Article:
Taking technology to a whole new level…soil moisture.    The Cemetery uses a computer-based control system to constantly monitor soil moisture. Wow! This system: (1) uses weather data from local weather stations to determine the amount of water needed in the landscape on an hourly basis; (2) takes into account rainfall, wind, turf type, hill slope, soil type, root depth averages and; (3) combines many other variables to establish a baseline schedule for nightly watering needs. This sophisticated system limits watering to every other night, however to passersby it may appear that watering occurs every night during the peak of the
summer heat. But, watering is NOT happening nightly on the same piece of turf. 

Monitoring and how you can help:  The Salt Lake City Cemetery and the Public Lands Department are committed to making water conservation a top priority. Cemetery staff work closely with the Salt Lake
City Public Utilities Department and their Water Conservation staff to ensure the best management practices are constantly being implementing, especially during the ongoing drought conditions. In a continual effort to be sustainable stewards of the Cemetery, Cemetery staff: 1. Constantly monitor the landscapes and sprinkler systems 2. Implement new maintenance methods and watering technologies wherever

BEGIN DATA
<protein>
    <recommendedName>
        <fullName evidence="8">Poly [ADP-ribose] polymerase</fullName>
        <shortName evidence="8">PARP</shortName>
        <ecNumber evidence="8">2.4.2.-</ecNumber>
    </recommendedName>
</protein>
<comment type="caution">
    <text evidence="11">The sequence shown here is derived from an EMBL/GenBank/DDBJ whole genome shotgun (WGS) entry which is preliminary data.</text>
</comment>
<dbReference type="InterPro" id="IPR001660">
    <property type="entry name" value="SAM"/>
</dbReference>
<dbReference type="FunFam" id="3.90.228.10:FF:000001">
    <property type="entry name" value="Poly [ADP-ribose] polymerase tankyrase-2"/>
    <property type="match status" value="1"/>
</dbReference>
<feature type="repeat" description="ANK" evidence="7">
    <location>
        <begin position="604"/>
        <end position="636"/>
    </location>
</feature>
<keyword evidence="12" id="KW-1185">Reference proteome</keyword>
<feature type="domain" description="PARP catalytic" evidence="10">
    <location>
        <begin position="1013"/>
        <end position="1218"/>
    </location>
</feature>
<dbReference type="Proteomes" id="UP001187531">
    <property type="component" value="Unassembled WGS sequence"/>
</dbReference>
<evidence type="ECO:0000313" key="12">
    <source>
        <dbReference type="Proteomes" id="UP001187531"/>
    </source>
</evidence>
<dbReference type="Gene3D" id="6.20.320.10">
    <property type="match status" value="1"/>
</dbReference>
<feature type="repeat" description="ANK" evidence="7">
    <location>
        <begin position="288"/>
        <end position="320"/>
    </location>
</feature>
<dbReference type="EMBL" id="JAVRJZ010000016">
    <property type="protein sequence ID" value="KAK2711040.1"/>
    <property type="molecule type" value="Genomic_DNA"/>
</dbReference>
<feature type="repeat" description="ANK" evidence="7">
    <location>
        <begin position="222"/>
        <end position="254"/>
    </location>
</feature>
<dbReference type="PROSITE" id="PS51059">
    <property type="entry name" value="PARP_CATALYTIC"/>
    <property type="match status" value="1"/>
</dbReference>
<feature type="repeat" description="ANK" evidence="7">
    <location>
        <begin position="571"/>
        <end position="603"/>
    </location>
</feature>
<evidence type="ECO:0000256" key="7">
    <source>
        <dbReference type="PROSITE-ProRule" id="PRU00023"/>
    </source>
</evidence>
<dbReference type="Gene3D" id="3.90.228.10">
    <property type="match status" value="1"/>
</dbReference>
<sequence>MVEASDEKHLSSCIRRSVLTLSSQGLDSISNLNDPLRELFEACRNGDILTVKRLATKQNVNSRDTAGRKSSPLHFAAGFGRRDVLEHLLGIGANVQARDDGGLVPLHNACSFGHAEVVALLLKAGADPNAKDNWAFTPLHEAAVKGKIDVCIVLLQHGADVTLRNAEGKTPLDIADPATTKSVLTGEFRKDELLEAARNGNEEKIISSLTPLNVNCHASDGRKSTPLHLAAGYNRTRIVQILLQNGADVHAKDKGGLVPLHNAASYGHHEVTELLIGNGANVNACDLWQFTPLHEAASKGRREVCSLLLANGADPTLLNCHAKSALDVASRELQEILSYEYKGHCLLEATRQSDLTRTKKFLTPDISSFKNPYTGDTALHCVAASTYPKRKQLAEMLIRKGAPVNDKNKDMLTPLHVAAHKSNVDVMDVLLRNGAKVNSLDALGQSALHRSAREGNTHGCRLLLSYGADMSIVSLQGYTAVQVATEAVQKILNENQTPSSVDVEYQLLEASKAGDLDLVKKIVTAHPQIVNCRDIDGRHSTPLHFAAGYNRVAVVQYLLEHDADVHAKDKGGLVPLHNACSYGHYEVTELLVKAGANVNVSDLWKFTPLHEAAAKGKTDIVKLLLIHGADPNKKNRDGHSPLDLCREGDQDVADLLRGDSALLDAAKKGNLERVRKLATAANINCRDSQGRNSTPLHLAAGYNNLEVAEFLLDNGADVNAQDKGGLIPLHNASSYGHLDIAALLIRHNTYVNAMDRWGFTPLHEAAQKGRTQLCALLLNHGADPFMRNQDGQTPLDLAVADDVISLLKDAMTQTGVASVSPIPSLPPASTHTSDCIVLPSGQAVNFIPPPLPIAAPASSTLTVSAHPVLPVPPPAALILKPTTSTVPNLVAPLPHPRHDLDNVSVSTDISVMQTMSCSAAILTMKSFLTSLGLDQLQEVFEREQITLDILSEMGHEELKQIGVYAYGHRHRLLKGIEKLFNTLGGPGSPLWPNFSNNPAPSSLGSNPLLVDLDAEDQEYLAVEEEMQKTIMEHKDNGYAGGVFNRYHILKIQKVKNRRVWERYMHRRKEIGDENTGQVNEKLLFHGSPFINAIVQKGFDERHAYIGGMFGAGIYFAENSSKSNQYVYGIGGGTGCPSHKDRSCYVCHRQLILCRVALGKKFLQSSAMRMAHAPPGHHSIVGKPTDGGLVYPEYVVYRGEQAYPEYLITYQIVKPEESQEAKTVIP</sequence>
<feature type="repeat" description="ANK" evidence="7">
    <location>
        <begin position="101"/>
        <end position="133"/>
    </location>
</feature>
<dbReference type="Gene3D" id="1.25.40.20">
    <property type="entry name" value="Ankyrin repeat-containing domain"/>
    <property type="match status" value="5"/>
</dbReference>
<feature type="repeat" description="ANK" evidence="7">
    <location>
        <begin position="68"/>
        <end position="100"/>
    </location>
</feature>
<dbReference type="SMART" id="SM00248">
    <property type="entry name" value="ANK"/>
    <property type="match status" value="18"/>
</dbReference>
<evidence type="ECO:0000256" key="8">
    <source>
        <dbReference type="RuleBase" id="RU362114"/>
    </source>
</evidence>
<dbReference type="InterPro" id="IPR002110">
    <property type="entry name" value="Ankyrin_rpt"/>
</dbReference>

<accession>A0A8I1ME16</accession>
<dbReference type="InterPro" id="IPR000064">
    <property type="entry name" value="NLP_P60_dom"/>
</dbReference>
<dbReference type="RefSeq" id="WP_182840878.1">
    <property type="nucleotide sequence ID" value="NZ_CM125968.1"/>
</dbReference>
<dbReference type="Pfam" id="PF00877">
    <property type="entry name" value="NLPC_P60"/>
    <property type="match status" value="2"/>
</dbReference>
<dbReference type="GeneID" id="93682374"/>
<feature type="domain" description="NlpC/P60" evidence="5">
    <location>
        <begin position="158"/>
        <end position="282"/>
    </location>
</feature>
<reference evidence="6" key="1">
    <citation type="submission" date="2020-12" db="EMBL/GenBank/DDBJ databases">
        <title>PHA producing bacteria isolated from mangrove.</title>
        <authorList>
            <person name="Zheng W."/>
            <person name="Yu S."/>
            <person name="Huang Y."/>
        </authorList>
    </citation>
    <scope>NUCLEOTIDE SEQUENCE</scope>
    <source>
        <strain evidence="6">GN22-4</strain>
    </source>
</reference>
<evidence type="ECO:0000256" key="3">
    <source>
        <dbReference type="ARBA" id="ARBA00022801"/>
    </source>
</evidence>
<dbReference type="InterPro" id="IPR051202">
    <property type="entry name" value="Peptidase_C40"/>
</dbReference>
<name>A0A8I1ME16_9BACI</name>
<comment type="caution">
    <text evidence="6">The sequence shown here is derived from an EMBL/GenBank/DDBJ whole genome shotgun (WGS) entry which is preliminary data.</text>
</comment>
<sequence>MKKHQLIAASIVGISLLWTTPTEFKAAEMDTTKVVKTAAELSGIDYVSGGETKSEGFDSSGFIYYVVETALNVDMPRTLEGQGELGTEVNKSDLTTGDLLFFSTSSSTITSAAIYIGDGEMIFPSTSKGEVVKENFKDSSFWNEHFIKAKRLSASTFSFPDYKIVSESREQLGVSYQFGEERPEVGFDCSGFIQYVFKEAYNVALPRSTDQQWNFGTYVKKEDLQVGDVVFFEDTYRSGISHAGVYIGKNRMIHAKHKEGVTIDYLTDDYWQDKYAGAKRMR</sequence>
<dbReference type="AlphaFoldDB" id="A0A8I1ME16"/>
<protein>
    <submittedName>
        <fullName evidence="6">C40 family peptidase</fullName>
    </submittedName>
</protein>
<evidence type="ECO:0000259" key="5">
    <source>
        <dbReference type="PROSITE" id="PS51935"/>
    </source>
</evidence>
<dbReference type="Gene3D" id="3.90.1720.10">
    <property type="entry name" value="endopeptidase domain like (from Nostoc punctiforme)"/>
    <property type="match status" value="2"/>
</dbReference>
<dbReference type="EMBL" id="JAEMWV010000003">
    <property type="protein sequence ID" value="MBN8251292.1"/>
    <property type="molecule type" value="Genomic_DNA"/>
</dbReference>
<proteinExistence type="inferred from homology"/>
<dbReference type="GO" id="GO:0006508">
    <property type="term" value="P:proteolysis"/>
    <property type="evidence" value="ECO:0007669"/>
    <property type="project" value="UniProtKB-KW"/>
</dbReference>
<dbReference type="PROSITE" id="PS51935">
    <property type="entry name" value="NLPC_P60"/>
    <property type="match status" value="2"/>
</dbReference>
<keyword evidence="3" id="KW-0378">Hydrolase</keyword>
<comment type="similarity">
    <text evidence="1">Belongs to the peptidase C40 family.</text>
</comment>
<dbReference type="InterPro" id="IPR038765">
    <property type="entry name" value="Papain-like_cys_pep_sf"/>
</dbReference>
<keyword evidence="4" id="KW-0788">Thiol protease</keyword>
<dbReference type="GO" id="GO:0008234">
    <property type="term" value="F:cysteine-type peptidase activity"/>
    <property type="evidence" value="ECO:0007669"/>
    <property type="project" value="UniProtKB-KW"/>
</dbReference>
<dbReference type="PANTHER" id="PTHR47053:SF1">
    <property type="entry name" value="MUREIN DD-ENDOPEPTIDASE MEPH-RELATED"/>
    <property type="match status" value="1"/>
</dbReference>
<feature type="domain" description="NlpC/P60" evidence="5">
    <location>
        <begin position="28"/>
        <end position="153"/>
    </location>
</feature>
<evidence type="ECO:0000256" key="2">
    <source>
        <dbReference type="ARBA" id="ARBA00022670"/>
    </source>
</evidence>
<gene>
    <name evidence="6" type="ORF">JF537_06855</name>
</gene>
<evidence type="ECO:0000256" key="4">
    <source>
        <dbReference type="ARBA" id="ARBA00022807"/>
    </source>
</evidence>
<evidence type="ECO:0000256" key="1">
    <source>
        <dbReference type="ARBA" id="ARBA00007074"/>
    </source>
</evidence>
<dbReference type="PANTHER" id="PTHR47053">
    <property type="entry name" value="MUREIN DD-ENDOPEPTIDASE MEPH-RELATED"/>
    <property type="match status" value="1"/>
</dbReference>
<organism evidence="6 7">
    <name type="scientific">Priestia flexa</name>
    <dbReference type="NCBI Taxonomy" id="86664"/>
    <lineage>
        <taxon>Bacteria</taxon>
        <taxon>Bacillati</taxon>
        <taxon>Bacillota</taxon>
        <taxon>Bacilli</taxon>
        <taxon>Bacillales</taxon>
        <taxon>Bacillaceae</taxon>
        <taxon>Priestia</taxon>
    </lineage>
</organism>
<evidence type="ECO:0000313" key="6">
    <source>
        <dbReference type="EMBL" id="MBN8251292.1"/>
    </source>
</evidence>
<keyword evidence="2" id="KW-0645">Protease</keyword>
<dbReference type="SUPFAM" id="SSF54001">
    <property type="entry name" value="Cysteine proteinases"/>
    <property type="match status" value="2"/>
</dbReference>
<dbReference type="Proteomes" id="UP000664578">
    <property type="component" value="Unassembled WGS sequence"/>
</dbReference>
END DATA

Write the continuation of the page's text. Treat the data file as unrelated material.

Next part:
possible 3. Strive to balance the multiple needs while providing the community with enjoyable public spaces.     HOWEVER: 1. the cemetery covers over 127 acres and the Cemetery staff cannot feasibly
check every system for damage or adjustment to the same level as a homeowner. 2. To prevent evaporation and promote conservation, the irrigation systems operate after hours when staff have gone home for the evening. YOU can help: If you are enjoying the Cemetery and notice an irrigation system problem (a blown head, for example), please let the Cemetery know by: 1. By visiting  installing the SLCMOBILE APP on your cellphone Or 2. Calling the Cemetery: (801) 596-5020 Or 3. Sending an email to .  MOST importantly: Please provide accurate details of the exact location of the issue and if at all possible, provide a photo that includes some background location references to assist staff in locating it out in the field.  THANK YOU!

Arbor Day April 29, 2022:  Along with Tree Utah and the SLC Urban Forestry staff, Friends of the Salt Lake City Cemetery participated in planting 10 new trees in the Mark Smith Memorial Arboretum. This was a great way to celebrate Arbor Day! Arbor Day

October 29th, 2021: Salt Lake City Cemetery Held a Tree Planting Event with TreeUtah.  50 trees were planted to replace trees lost in last year's windstorm.